To a person, all those who know me understand that the only kind of art I have ever mastered is the sort of art known on the street as twattle art The fact be told, when I try to pencil out a nice straight line onto a piece of paper, that nice straight line winds up as a badly drawn sawtooth. Remedying that by use of a straightedge, my line often looks as though it had whiskers - or that I had a raging fit during its making.
How I wished and I wished...
All the same, I have always wanted the makings of an artist - the pen and brush kind of artist. I had to wait until my years piled up higher than my verbal and textual nonsense kind of art to see my wish come true. How does that old saying go?
"They also serve who only stand and wait " (Milton, 1674)
Alligator tears on dry land
Someone evidently heard my crying. There was given birth to genius sons and daughters - somehow - somewhere. Those children grew up, learned all of the things about art that I never learned, and, just for the fun of it, they also learned how to transfer their art smarts into computer smarts. By absolutely good fortune, I found them.
You can hear it but can't see it yet
Even though I cannot draw a straight line, I know how to use a photographic camera. It is so easy. You point the camera lens at something. Then you push on a little button conveniently placed on the outside of the camera. When you hear a click noise coming from inside the camera, you smile. The reason? You just put a picture inside of the camera.
After making a photograph; that is, all of the little dots and empty spots - the pieces that make up a picture - you can process those pieces in a computer or hand them over to someone else to be processed, developed, brought about so that they can be seen as a picture, or however you might want to describe what is to be done next. All that remains is for you and others to look at the picture you produced.
Click, click, click - all around the yard
With scarcely a limit to the number of things at which a person can point a camera, the pile of photographs can become quite tall indeed. A green beetle here, a blade of grass there. Here a rose flower, there a tree. One thing after another. All of these pose for the camera, but, ordinarily, none of the photographs remind a viewer of "art." Unless the photographer is really some sort of artist, the photographs look much like beetles, grass blades, roses, or trees.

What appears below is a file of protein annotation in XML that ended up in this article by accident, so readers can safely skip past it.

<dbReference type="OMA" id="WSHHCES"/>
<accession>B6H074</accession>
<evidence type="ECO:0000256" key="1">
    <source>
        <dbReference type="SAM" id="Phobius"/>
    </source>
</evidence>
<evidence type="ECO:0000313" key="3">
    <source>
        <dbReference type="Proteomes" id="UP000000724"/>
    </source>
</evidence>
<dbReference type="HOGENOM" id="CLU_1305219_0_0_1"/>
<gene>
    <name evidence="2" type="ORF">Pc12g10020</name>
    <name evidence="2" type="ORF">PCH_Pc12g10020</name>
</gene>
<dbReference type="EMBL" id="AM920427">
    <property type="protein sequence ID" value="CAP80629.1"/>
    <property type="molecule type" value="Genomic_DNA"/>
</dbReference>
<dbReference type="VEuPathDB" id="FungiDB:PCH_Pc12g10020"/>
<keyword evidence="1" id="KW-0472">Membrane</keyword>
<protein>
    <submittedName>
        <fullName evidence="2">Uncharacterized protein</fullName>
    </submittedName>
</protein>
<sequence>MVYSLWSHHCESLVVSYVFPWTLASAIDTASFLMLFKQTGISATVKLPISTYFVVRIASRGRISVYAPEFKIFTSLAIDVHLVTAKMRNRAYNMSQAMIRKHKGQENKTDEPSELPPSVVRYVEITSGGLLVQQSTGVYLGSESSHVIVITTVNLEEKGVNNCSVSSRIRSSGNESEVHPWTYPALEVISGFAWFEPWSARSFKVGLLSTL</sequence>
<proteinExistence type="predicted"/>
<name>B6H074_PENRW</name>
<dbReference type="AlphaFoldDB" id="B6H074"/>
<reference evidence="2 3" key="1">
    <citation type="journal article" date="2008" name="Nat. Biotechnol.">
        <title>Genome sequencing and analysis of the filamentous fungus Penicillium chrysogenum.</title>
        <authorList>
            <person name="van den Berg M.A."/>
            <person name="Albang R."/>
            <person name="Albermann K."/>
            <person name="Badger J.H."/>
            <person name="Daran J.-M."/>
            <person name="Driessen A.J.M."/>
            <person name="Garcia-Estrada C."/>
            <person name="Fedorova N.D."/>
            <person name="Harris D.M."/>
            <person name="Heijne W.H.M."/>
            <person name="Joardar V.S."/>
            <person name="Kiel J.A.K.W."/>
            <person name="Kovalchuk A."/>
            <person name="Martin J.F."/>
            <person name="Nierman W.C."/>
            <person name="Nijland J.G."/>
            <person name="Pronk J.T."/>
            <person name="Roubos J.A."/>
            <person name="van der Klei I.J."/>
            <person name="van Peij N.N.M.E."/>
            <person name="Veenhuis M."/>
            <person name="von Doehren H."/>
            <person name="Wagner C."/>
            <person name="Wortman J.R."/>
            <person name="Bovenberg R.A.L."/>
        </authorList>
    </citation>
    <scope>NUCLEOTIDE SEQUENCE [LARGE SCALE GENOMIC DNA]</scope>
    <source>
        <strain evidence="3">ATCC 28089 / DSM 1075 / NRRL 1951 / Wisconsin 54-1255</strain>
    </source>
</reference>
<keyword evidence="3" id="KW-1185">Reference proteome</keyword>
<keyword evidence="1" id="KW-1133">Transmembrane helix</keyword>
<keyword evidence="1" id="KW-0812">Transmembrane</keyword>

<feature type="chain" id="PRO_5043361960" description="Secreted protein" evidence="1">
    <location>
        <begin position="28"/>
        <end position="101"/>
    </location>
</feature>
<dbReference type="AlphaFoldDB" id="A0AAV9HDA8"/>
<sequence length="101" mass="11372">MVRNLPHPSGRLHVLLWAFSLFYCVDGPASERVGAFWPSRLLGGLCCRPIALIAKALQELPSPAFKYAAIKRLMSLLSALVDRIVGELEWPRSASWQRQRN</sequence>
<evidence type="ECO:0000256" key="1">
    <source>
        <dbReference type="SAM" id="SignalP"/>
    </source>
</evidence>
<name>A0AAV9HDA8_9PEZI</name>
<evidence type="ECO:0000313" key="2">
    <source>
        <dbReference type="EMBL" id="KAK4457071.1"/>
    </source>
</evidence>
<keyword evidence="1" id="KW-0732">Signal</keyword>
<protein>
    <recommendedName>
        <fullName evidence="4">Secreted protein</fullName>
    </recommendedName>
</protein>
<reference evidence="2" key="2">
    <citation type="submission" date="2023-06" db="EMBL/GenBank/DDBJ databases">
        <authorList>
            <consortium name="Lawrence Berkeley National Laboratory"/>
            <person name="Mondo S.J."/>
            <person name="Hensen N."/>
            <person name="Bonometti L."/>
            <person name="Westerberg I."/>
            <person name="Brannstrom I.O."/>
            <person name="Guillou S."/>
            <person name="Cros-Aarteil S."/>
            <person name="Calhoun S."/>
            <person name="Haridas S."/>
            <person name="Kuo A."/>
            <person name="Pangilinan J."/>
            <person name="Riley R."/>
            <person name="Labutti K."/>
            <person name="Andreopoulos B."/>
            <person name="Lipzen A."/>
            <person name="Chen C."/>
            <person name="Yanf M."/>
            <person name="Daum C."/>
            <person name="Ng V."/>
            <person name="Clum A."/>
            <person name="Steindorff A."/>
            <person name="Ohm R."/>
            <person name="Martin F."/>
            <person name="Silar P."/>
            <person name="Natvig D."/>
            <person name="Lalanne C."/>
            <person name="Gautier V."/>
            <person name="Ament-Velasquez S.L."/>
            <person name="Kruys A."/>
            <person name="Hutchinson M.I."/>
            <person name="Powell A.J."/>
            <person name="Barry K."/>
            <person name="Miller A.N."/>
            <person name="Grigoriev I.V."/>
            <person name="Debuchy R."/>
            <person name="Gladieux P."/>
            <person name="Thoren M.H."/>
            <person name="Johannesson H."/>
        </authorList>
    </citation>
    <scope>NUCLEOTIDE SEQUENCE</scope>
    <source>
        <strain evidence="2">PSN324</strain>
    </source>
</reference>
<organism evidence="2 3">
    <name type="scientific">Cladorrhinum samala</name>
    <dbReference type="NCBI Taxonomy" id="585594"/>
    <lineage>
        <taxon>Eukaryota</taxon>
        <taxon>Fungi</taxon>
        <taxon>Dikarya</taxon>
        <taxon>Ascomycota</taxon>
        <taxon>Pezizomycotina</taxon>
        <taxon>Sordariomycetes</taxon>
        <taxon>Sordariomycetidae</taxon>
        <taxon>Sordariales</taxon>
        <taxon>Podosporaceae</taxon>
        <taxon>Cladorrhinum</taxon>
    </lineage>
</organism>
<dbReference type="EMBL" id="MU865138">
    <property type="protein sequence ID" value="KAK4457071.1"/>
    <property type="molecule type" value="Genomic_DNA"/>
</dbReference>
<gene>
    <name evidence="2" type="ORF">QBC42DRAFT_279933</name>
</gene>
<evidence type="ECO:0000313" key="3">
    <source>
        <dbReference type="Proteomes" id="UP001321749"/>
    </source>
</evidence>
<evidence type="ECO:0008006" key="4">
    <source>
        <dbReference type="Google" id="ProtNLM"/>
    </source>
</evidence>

Those geniuses said differently
"You want art? We bring art right to your clickey little fingertips." That's what those computer artists said to me in their computer program, "GimPhoto."
"All you have to do is tell our program what you want to see, and we will arrange for you to create your vision and make it so that you can see it again and again - or show it to anyone who will sit still long enough for you to force 'your art' upon them."
And that's what happens
I won't complain if you consider the following images to be some kind of art. Nor will I brag that I created the things. All I did was to stick my camera images into this old computer, call up that "GimPhoto" computer program, and then choose which one of a gazillion image manipulation applications to use in transforming ordinary photographs into unique art images.
The geniuses did all of the work. All I did was play.
Can't beat the price
A copy of "GimPhoto" is yours offered free on the website, "SourceForge.net."
More by this Author
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You can use FotoSketcher software to make simulated paintings and sketches from original photographs of babies and adults. The graphic renditions are pleasant, but the subjects don't look any better.
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